The Inevitable Downside of Personal Health Records

As personal health records become de rigueur in health care, might some provider send misinformation, either in the form of something wrong in a billing code, a mis-diagnosis, or a report containing a critical error? Yes. As with all information-based systems, the quality and value of the information you derive from your personal health record is directly related to the quality and value of the information that was input. Garbage in, garbage out.

It will take effort to keep a personal health record current and accurate. The level of effort required is dependent on what kinds of records are already available. Certainly in the early weeks and months of data assembly there will be more work to do than later on. Vendors such as Data Monitor, at, can assist with issues of currency and accuracy.

Privacy is a concern, not so much about hackers breaking into a server and lifting data, but rather how your personal records get levied about between providers, insurers, and other parties’ files. Ubiquitous WiFi connections mean that more consumers’ records are subject to the prying eyes of others. Consumers will be sensitive in cases where some of the data in their personal health record, such as information about sexually transmitted diseases, is something they prefer not to have in the record at all. The Health Privacy Project at the Center for Democracy and Technology is dedicated to looking at issues of personal privacy.

Identification and Security Issues – Protecting the privacy and security of personal health records while enabling the simple, ongoing exchange of information is everyone’s concern. Electronic prescriptions, for example, requires procedures to make electronic signatures both legal and verifiable. Unique identifying numbers are required for the reliable matching of patients’ records.

Some personal health record platforms allow you to delete records that don’t belong or to make notations when you disagree with a record or want to explain something. The ways in which the data can be accessed is vital. Protocols are vital for both the release and request of medical records for dissemination in a timely manner.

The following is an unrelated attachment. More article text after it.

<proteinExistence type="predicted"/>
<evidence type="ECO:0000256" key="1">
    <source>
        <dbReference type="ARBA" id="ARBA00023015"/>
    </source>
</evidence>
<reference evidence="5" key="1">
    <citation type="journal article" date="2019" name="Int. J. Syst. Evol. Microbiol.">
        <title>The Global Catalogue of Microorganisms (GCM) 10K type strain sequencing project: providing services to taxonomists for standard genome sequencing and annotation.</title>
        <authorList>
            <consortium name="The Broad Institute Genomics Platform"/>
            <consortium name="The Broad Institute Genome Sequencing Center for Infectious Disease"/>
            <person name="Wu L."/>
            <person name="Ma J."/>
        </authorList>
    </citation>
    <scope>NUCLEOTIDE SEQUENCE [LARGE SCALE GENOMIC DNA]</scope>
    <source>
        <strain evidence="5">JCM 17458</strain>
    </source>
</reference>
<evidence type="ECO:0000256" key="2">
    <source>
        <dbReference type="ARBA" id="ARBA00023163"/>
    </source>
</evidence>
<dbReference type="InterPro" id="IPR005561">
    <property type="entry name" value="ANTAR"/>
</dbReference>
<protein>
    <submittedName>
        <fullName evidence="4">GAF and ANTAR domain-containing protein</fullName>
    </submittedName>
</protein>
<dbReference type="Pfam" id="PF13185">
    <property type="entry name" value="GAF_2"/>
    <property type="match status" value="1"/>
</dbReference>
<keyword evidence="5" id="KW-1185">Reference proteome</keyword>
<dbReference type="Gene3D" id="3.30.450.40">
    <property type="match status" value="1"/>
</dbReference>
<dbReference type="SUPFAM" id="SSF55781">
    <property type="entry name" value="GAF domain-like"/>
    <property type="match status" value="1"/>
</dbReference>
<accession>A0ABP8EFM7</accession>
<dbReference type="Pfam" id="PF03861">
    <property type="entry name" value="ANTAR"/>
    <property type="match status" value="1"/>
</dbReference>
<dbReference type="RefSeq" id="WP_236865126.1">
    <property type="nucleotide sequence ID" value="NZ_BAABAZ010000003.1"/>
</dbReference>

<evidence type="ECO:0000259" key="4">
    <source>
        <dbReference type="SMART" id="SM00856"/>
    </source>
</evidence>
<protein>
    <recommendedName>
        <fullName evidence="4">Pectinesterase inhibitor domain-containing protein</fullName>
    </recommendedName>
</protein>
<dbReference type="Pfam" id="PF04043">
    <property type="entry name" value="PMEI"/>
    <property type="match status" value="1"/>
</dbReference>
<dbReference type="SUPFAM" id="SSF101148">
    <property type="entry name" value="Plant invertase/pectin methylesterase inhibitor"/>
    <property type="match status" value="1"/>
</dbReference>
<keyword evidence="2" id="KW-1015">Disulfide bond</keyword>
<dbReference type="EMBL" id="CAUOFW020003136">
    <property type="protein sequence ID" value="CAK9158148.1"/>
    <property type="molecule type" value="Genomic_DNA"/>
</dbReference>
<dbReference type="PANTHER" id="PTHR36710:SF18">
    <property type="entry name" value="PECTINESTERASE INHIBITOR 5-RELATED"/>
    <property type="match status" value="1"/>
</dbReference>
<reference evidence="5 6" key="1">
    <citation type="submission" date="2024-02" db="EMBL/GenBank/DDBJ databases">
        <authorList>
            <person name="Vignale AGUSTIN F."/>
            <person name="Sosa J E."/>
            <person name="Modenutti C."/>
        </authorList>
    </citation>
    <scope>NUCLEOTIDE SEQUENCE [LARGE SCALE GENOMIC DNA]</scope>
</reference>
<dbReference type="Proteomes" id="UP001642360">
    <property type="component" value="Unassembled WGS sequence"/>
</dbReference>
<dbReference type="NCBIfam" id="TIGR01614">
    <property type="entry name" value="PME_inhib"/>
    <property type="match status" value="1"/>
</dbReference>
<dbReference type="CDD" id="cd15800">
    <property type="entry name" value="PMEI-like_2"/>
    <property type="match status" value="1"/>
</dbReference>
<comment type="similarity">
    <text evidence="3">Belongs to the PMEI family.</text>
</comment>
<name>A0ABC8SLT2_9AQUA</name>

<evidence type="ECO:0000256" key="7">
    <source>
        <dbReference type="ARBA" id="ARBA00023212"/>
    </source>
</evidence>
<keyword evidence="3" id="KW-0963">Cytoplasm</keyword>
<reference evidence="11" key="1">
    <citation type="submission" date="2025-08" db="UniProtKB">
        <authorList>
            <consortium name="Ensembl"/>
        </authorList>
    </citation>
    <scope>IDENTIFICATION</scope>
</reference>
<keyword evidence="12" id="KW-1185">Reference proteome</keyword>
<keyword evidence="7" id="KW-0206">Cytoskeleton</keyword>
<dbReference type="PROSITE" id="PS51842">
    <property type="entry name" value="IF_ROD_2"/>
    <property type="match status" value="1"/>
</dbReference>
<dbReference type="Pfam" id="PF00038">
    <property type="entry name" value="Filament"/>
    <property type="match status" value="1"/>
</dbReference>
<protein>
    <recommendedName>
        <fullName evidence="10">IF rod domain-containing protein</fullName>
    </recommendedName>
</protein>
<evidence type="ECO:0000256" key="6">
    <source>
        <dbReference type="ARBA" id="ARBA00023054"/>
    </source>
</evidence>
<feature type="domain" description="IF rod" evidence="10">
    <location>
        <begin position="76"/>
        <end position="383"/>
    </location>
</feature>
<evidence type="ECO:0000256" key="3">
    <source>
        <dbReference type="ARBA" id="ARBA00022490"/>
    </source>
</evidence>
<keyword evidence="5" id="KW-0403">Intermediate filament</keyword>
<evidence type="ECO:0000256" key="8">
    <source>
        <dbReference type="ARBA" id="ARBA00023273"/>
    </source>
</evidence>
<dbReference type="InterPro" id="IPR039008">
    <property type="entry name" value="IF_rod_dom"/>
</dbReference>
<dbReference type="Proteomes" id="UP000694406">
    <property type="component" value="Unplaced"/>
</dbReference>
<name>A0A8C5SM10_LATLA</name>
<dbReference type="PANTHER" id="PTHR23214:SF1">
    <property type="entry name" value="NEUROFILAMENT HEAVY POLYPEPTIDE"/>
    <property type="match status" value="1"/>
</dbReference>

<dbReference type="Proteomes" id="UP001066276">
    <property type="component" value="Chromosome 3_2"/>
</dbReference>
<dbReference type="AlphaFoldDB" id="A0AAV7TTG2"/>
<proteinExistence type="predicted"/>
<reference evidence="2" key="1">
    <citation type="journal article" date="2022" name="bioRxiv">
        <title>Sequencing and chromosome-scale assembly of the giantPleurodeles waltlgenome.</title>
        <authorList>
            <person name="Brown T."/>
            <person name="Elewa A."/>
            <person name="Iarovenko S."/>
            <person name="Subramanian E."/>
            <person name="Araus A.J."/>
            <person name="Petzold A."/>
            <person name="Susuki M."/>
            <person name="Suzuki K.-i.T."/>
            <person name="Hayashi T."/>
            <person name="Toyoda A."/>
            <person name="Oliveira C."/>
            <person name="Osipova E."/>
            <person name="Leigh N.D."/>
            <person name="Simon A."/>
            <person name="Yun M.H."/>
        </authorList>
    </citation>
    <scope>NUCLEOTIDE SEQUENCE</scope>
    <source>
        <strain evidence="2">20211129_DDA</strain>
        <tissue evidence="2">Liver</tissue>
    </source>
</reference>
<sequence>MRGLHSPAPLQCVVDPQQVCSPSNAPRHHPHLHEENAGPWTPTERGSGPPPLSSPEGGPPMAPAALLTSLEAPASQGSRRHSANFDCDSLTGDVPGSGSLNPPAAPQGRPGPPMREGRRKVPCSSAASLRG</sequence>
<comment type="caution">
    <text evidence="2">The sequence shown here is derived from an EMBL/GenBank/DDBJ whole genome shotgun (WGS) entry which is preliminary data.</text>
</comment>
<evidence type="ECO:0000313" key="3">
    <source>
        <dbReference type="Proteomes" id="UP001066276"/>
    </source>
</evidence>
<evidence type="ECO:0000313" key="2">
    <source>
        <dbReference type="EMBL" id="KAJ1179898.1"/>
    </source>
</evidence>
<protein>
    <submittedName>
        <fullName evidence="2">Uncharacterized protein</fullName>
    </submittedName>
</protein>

Whose property? A personal health record is an electronic health record controlled by the individual, who also decides who can view and use the information. By contrast, an electronic health record or electronic medical record is controlled by the hospital or doctor, not the patient. Personal health records must be the property of both the individual as well as their providers; Otherwise there is little recourse for devising an effective system of medical records.

Current guarantees, seals of approval, trusted vendor certifications, and other such protections, at a minimum, must be in place to ensure the sanctity of one’s personal health record. Security breaches, hacks into the system, breakdowns in data protection, and other violations of data and trust are all issues of concern. Depending on the nature of the information contained in one’s record, particularly for public persons such as a local politician, an executive or entrepreneur, or another notable community figure, rock-solid security of such records must be assured.

Accessibility and Continuity – Can one call into the system? Who is allowed to print the record and for what purposes? What occurs when the patient severs ties with a provider? How easily can a patient have his record permanently deleted, if desired?

Issues over access to one’s personal health record are likely to heighten in the coming decade. One of the basic features that doctors already want, and that masses will probably demand, is the ability to instantly see who has access to a personal health record and who has actually viewed it. Every system and every platform needs to guarantee users that their information will be handled with the greatest of care and consideration. Nobody’s data should ever be released without their consent.